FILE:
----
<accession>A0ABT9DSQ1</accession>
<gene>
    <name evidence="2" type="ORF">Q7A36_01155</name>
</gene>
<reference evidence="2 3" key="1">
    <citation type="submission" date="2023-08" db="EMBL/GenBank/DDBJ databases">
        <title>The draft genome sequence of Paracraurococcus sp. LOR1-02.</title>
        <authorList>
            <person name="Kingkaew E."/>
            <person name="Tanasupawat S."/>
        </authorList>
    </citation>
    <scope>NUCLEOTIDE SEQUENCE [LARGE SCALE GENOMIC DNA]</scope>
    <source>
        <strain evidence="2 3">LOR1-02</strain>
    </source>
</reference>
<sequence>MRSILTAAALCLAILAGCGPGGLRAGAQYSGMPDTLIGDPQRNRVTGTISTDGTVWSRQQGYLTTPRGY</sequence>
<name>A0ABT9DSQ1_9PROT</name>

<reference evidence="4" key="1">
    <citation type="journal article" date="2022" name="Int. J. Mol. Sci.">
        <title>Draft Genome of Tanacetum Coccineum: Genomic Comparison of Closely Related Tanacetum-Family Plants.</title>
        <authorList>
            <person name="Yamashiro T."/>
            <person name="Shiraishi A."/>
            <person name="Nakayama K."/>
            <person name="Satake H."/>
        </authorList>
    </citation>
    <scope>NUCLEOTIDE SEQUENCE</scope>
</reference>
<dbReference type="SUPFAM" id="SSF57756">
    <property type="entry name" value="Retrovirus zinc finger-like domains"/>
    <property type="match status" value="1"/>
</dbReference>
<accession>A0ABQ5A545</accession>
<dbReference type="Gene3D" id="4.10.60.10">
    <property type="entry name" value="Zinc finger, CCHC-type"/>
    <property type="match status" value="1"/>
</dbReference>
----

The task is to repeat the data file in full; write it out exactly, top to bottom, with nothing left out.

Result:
<accession>A0ABT9DSQ1</accession>
<gene>
    <name evidence="2" type="ORF">Q7A36_01155</name>
</gene>
<reference evidence="2 3" key="1">
    <citation type="submission" date="2023-08" db="EMBL/GenBank/DDBJ databases">
        <title>The draft genome sequence of Paracraurococcus sp. LOR1-02.</title>
        <authorList>
            <person name="Kingkaew E."/>
            <person name="Tanasupawat S."/>
        </authorList>
    </citation>
    <scope>NUCLEOTIDE SEQUENCE [LARGE SCALE GENOMIC DNA]</scope>
    <source>
        <strain evidence="2 3">LOR1-02</strain>
    </source>
</reference>
<sequence>MRSILTAAALCLAILAGCGPGGLRAGAQYSGMPDTLIGDPQRNRVTGTISTDGTVWSRQQGYLTTPRGY</sequence>
<name>A0ABT9DSQ1_9PROT</name>

<reference evidence="4" key="1">
    <citation type="journal article" date="2022" name="Int. J. Mol. Sci.">
        <title>Draft Genome of Tanacetum Coccineum: Genomic Comparison of Closely Related Tanacetum-Family Plants.</title>
        <authorList>
            <person name="Yamashiro T."/>
            <person name="Shiraishi A."/>
            <person name="Nakayama K."/>
            <person name="Satake H."/>
        </authorList>
    </citation>
    <scope>NUCLEOTIDE SEQUENCE</scope>
</reference>
<dbReference type="SUPFAM" id="SSF57756">
    <property type="entry name" value="Retrovirus zinc finger-like domains"/>
    <property type="match status" value="1"/>
</dbReference>
<accession>A0ABQ5A545</accession>
<dbReference type="Gene3D" id="4.10.60.10">
    <property type="entry name" value="Zinc finger, CCHC-type"/>
    <property type="match status" value="1"/>
</dbReference>